Now we can simply replace the word ``note'' with ``melody'' in the previous paragraph, and move to a higher plane with the same type of requirements. When we apply this idea to all levels of time in music we reach a rather obvious fact: that a piece of music has to have structures on all levels of our perception. However, these structures themselves have to be related in some way to each other. Again the same rule which we described for the successive elements (e.g., notes, melodies, etc.) applies to the entities which these correlations create. If we visualize music laid out in the conventional time-frequency plane of spectrograms, then the relationship among successive events is a relationship along the horizontal axes, while the relationship between correlations in different time scales of perception is in the vertical direction. In other words a piece of music has to have some ``correlation'' in all its time scales while the values of the correlations are in turn correlated within themselves. Having this correlation and at the same time not being boring, a piece of music creates a plexus for every note (event) which has to strive for its individuality while conforming to its context.
Different techniques in signal processing provide us with ways to become more concrete about qualities such as ``correlation'', as long as we are precise about what comprises our signal. For example, there are different algorithms for pitch detection using fast Fourier transform or analysis of the auto-correlation function by using the sound pressure level as the signal. Such analyses take a physical signal (e.g. sound pressure level) and try to come up with a perceptual value (pitch). It seems plausible that applying the same type of analysis, which finds some type of correlation in the physical signal, to the newly found perceptual values would result in some tangible understanding of a higher level entity. There are two questions which we have to keep in mind. (1) Is there any clear-cut boundary between perceptual and physical events? (2) Are the physical and (many) perceptual levels of our mind governed by the same principles, and therefore can they be analyzed in a similar fashion?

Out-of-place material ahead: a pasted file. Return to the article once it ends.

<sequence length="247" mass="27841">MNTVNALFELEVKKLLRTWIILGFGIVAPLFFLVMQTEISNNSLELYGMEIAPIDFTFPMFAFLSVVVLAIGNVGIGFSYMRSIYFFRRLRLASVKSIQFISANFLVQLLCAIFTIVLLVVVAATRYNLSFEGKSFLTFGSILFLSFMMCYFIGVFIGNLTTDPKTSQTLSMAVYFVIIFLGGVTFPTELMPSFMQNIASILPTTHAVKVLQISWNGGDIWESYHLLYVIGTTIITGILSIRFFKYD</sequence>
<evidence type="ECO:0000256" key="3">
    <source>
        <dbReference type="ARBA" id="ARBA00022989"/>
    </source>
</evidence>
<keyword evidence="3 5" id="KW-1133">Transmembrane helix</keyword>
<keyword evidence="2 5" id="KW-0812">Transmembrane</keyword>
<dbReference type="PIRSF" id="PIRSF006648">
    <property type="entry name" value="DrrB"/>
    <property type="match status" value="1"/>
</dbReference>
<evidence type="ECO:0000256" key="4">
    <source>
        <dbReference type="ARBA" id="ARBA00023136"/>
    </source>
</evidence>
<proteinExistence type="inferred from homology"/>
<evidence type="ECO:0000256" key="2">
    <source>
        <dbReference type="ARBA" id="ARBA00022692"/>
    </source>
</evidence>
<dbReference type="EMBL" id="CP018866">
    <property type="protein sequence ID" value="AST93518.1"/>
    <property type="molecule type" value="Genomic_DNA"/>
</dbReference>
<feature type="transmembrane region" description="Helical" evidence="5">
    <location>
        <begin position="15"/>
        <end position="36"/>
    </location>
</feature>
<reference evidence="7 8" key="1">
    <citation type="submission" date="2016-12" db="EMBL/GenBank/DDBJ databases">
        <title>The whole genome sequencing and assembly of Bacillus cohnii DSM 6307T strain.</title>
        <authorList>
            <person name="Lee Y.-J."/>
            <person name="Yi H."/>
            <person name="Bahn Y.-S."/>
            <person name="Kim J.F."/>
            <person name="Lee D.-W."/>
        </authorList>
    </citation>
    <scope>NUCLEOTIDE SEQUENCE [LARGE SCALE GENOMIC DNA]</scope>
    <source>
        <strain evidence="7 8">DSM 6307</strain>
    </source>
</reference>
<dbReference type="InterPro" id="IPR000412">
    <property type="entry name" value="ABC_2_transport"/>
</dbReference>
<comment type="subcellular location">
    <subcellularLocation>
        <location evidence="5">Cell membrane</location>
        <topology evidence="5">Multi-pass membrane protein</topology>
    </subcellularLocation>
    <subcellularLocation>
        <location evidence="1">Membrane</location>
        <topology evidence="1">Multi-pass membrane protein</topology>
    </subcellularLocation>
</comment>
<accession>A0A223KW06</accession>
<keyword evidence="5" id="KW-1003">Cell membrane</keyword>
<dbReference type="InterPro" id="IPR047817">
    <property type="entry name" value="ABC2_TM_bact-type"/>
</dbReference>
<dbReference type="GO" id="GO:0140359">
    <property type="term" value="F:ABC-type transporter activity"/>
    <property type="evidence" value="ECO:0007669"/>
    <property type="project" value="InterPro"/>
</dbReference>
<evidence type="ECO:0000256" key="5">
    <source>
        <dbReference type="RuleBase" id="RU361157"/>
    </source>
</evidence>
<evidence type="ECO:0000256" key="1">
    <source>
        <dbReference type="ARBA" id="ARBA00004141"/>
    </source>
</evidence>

In this section we will briefly touch upon these two questions by analyzing ``pitch signals''. A pitch signal is composed of a single line melody which is extracted from a piece for the duration of the whole piece. Please note, we make no claim to the fact that the extracted is ``the'' melody of the piece; we define a procedure and extract ``a'' melody from the piece. Voss and Clarke conducted some such studies and concluded that what they assumed to be a pitch signal of almost all music behaves like noise. Before explaining their results, we will try to achieve an intuition about how a noise behaves and what are its properties. The text is written in a way that, with the help of graphs, the formulas may be ignored. One of the goals of this section is to show how musical signals such as pitch can be analyzed in the same way that we analyze sound.